|Japanese food is all cooked on the stove-top; an oven is never used. There
are five traditional cooking methods: boiling, grilling, deep-frying, steaming, and
serving raw. "Serving raw" is considered a cooking method because although the
food is not cooked, preparation (in terms of peeling, slicing, etc.) is still required.
The ideal Japanese meal has at least one dish cooked in each manner. Color is also a factor; there are five colors: green, yellow, red, white and black. "Black" means the dark purple of an eggplant or some kinds of cabbage. The ideal meal involves a balance of these colors, cooking methods, and a balance of the six tastes: bitter, sour, sweet, hot, salty, and mild.
In addition to the importance of setting a proper place, which is equally important in the West, the arrangement of the food on the plate itself is also important: dishes are filled to two-thirds their capacity. One reason for this is to not obscure the pattern on the surface of the dish.
|In setting a Japanese table, the location of dishes and utensils is as
important as it is in Western cuisine. The diagram below shows a general schematic for a
|This arrangement may differ slightly: for example, when noodles are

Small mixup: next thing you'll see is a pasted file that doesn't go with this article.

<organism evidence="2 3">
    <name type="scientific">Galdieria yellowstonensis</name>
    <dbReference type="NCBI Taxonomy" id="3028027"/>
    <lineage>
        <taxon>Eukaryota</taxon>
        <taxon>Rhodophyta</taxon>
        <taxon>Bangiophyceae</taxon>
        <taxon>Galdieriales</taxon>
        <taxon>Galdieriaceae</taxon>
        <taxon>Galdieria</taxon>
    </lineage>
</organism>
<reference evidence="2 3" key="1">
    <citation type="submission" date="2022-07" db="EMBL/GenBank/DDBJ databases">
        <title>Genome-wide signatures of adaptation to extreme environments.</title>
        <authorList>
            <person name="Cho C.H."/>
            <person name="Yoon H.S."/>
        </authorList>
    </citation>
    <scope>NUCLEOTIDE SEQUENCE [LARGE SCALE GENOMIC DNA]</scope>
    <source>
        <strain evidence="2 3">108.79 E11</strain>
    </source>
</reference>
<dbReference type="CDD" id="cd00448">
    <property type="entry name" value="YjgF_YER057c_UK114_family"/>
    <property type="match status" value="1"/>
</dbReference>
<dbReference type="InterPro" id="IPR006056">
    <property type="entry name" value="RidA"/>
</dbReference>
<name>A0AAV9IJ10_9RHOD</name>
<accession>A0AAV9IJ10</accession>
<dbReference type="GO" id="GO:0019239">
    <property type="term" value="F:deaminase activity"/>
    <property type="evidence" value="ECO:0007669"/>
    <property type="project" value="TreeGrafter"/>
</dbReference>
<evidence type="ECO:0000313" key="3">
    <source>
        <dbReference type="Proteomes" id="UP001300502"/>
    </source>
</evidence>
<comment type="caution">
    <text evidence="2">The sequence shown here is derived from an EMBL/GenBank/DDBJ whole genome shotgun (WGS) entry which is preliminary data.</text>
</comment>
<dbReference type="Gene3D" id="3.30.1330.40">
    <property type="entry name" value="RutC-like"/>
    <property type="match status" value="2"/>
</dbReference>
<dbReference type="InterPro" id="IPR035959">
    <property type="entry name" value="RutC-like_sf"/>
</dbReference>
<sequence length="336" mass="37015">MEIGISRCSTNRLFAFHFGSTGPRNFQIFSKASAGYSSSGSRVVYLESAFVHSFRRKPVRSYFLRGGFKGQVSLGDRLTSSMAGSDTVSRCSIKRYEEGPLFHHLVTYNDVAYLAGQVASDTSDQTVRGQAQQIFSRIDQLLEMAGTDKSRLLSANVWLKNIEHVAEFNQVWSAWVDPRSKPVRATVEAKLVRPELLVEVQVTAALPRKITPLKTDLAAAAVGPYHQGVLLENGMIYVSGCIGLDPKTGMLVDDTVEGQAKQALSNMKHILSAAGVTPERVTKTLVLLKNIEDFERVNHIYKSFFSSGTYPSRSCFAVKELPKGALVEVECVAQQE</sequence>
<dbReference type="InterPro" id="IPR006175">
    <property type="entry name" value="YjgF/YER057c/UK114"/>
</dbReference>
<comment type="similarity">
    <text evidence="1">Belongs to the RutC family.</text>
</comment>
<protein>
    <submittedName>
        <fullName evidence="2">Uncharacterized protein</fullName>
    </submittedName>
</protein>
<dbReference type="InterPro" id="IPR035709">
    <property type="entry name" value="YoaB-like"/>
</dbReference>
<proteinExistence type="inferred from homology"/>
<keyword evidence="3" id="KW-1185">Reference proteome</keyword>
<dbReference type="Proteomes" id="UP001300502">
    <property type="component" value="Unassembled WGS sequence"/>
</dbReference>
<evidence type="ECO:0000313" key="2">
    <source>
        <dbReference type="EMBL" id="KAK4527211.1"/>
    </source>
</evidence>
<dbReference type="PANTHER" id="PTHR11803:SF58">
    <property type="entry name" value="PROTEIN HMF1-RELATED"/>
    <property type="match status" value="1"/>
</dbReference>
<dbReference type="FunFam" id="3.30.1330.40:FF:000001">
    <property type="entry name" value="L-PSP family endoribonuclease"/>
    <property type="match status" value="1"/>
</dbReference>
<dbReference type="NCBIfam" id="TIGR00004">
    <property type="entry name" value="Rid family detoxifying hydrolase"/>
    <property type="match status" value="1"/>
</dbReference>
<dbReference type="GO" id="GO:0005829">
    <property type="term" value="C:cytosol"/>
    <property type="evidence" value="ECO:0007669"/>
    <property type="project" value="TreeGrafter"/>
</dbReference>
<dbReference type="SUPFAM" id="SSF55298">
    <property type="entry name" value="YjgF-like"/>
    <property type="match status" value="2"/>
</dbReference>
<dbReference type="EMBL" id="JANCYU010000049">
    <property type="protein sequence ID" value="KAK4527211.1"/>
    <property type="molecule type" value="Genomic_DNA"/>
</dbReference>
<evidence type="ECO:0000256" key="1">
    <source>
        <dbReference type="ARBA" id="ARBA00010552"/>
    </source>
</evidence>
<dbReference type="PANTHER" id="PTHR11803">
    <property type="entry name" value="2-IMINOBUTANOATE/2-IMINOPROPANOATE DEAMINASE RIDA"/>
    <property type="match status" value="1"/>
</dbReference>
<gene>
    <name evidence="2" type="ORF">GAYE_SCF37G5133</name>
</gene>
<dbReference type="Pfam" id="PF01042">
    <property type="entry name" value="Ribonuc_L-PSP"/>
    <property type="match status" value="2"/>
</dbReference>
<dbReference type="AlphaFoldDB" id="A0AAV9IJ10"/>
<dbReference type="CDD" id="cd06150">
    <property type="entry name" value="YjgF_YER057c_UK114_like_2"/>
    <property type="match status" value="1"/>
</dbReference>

served, the noodles themselves go where the soup usually goes, and the dipping sauce goes
where the rice usually goes. This is because the noodles are often eaten after dipping in
the sauce-that is when they are left.
The principle difference between the Japanese arrangement and the western arrangement is that in the American arrangement, the meat is always placed directly in front of the eater; in Japan, the meat is placed off to the right. Another difference is that chopsticks are placed directly in front of the eater, instead of off to the side like silverware in the western tradition.
The examples below show some sample table settings that vary from season to season. Usually, the pattern of the dishes is changed according to the season-for example, maple leaf-pattern for the fall, plum blossom-pattern for spring-as well as the type of food served.
|formal banquet setting|
girls' day doll festival tray
|Erics Chopsticks Gallery - Chopsticks rests
Japanese Manners & Etiquette
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